Lloyd Sitzman, Green Bay, WI
I read with interest the article Vinyl Siding Done Right
. The thing that caught my eye was the use of felt paper. I didn’t think its use would be recommended because, being black, it would absorb more heat. Isn’t there a chance that the felt paper would stick to the siding after being heated up, and wouldn’t that extra heat cause the vinyl siding to expand more?
Mike Guertin, a builder and contributing editor to
Fine Homebuilding, replies:
I shouldn’t be so critical, but this idea sounds like the start of an old wives’ tale. The Vinyl Siding Installation How-To Guide
from the Vinyl Siding Institute (www.vinylsiding.org
; 888-367-8741) and Vinyl Carpentry
, the installation manual from Certainteed (800-233-8990; www.certainteed.com
), both say that building paper, felt paper and housewrap all are acceptable, and that one of them must be installed over wall sheathing or studs before vinyl siding is installed.
Perhaps the caution about felt paper sticking to the siding is due to the notion that the black felt paper gets hot, which might liquefy the asphalt. That scenario is highly unlikely because the felt is not supersaturated with asphalt, only saturated. If the paper were supersaturated (a technical term I learned in chemistry), then the asphalt could liquefy and be released. Because it’s not, it won’t.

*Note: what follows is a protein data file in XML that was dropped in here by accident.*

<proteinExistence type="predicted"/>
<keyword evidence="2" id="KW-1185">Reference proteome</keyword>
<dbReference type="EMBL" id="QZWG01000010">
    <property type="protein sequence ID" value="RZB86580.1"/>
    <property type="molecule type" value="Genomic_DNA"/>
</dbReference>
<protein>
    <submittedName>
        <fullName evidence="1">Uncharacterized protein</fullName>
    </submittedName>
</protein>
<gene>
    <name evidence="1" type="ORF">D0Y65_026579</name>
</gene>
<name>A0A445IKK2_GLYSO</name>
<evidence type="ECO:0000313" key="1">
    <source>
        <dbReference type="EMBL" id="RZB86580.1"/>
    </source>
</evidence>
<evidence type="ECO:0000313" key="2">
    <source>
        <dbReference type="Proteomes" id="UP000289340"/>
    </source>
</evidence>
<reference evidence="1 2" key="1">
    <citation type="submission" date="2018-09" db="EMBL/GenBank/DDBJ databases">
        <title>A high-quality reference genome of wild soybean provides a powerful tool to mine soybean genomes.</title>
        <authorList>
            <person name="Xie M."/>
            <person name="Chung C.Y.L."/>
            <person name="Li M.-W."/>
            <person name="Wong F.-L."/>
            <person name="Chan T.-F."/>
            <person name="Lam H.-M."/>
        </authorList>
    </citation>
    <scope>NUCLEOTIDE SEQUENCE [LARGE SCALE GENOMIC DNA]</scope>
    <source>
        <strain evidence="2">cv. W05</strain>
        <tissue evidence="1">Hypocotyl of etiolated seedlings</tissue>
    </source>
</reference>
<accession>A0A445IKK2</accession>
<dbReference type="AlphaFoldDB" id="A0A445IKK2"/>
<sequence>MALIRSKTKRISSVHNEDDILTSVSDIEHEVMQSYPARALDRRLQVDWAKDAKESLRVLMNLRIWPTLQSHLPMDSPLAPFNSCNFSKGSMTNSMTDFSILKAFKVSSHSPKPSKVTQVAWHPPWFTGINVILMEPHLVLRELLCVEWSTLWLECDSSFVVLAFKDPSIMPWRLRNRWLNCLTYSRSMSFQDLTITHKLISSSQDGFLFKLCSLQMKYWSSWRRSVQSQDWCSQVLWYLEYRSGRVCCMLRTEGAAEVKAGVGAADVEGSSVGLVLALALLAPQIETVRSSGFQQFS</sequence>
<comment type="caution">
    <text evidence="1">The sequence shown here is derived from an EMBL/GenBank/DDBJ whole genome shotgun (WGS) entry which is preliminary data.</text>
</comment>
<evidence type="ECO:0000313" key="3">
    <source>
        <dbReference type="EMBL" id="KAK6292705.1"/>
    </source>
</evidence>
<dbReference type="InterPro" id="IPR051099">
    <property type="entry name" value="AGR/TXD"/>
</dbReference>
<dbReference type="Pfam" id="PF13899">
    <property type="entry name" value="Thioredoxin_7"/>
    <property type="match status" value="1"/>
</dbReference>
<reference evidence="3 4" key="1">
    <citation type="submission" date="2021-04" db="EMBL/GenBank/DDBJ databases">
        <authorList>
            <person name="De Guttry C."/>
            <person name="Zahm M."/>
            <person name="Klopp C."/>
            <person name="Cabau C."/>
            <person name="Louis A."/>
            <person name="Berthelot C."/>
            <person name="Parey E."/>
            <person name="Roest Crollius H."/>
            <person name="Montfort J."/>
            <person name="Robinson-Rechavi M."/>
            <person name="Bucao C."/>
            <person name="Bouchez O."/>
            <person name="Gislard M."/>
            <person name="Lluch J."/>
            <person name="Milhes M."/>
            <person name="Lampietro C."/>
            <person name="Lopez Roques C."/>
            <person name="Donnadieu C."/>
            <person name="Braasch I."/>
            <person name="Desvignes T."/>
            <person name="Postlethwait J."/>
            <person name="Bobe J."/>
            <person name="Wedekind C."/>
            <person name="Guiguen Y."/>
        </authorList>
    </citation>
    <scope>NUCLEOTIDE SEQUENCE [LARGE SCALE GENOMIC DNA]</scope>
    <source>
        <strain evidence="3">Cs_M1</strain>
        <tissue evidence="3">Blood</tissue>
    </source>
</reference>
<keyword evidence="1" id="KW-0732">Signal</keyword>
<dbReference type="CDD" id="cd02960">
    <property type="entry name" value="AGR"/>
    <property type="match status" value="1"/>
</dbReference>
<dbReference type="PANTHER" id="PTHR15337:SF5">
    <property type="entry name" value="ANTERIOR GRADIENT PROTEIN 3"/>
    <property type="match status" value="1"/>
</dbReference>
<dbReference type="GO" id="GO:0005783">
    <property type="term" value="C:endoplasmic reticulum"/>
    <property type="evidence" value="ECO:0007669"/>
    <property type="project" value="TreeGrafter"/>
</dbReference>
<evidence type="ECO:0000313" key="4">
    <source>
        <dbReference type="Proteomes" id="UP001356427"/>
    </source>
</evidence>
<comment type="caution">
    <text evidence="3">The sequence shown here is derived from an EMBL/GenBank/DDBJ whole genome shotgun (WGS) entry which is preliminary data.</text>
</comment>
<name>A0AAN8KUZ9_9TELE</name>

The other notion—that the felt would overheat the siding—would be the case only if the black felt paper were applied over the siding to absorb the sun’s heat directly. But because the vinyl siding covers the felt paper, it is shielded from the sun and never gets hotter than the temperature of the siding from solar gain. The short answer is that felt paper is fine as a weather-resistant barrier behind vinyl siding and will not cause a problem if the siding is installed correctly.